• For Four String Players and Treble Instrument (2009)

Large/variable ensemble[edit]

  • Bawley Point #1 (2016) for video and one or more ensembles of six musicians
  • apocalyptic and integrated (2016) for small ensemble and projected video
  • Grasping things at the root (2016) for large ensemble and projected video
  • Some Words and Music (2014) for any number of musicians and reciters
  • Piece for instruments, live and pre-recorded electronics and projected videos (2014)
  • Saxophone Octet (2014) for SSAATTBB – can be performed with as few as three saxophonists under the title For a Number of Saxophones
  • For Twelve String Players (2011) for a self-directed ensemble of – can be performed with as few as three players under the title For a Number of String Players
  • Vocal Octet (2011) for SSAATTBB with optional reciter(s) – can be performed with as few as three vocalists under the title For a Number of Vocalists – microtonal version available with sine wave headphone mixes
  • For a Number of Musicians (2010) for one or more ensembles of up to 21 musicians
  • Percussion Ensemble (2010) for eight percussionists – can be performed with as few as one player, with appropriate changes made to the working title
  • Self-winding Machine (2006) for toy ensemble with a film by Jeff Oman
  • Confusion (2006) for thirteen clarinets and three dancers

Electronic works and installations[edit]

  • The Sixth Mass Extinction (2017) for 6-channel tape and six suspended sheets of glass, collaboration with Ngaio Fitzpatrick (ANU Climate Change Institute)
  • OUR EARS FELT LIKE CANYONS (2016) for 4-channel tape
  • Alphabet/Haemorrhage Libretto (1992/2016) for pre-recorded voice (with live performer) and 4-channel tape, text by Mike Parr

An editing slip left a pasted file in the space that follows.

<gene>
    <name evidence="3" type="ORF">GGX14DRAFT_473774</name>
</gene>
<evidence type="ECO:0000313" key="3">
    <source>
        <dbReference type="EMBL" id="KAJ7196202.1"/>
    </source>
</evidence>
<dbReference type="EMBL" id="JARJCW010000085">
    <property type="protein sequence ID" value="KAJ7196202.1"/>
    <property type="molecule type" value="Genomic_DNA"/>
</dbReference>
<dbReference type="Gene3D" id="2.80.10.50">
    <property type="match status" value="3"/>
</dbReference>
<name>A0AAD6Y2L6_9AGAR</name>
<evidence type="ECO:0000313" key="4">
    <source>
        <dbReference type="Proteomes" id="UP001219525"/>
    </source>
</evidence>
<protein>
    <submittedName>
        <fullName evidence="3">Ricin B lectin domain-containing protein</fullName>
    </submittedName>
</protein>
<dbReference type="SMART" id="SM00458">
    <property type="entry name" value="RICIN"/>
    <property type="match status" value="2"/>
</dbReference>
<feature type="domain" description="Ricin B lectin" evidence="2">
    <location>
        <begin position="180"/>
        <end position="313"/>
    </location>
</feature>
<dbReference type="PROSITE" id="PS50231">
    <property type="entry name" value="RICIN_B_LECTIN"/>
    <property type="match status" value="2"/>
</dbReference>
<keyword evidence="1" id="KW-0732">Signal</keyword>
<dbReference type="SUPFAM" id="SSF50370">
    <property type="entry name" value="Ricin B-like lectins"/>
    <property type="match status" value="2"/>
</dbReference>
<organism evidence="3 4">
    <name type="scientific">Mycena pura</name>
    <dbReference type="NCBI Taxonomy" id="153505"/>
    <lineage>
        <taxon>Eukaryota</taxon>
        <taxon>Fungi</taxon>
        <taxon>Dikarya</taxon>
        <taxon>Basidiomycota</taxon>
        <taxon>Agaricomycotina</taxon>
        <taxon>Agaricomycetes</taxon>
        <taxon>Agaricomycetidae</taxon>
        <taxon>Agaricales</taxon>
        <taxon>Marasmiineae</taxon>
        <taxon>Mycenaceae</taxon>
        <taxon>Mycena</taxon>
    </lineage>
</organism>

• Double Drowning Fatality (2016) for magic lanterns (19th century animated slide projectors), reciters and ensemble (double bass, two electric guitars, two percussionists)
  • Avoidance Behaviour (2015) for tape, viola da gamba and live electronics (with video projection by Elyse Howe)
  • Kettle and Cathedral (2014) for one kettle and any number of microphones and speakers
  • Three Looped Electric Bass Pieces for a Video Installation (2012) for a set of videos called Every Object… by Lauren Davis


  1. Johnson, Richard. "SoundOut Festival website". soundout2017.blogspot.com.au. Retrieved 5 February 2017.
  2. Hunter, Alexander. "composer's website". alexanderhunter.co.uk/bio/. Retrieved 5 February 2017.
  3. "Beyond Familiar Soundscapes documentary". Retrieved 5 February 2017.
  4. "Experimental Music". Australian National University. Retrieved 5 February 2017.
  5. Hunter, Alexander. "Academia profile". anu-au.academia.edu/AlexanderHunter. Retrieved 5 February 2017.
  6. Jolly, Martyn. "artist's website". martynjolly.com. Retrieved 5 February 2017.
  7. Cerabona, Ron (21 January 2017). "Capital Life January 21 2017". Canberra Times. Retrieved 5 February 2017.
  8. Hunter, Alexander. "composer's website". alexanderhunter.co.uk/bio/. Retrieved 5 February 2017.

External links[edit]

Others articles of the Topics Biography AND Classical music : Axel Bauni, Callum Watson (Musician), Carlos Ágreda, Anousha Nazari

Others articles of the Topic Biography : Mohamed Soliman, Hayley-Marie Coppin, Carmen Lozano Dumler, Ahmed M. Ibrahim, Al-Biruni, Barun Sobti, Tzy Panchak

Others articles of the Topic Classical music : Carlos Ágreda, Oswald Sallaberger, Classic 100 Composer, List of classical music in literature, Ägyptischer Marsch, Hans Boll, Georgia Spiropoulos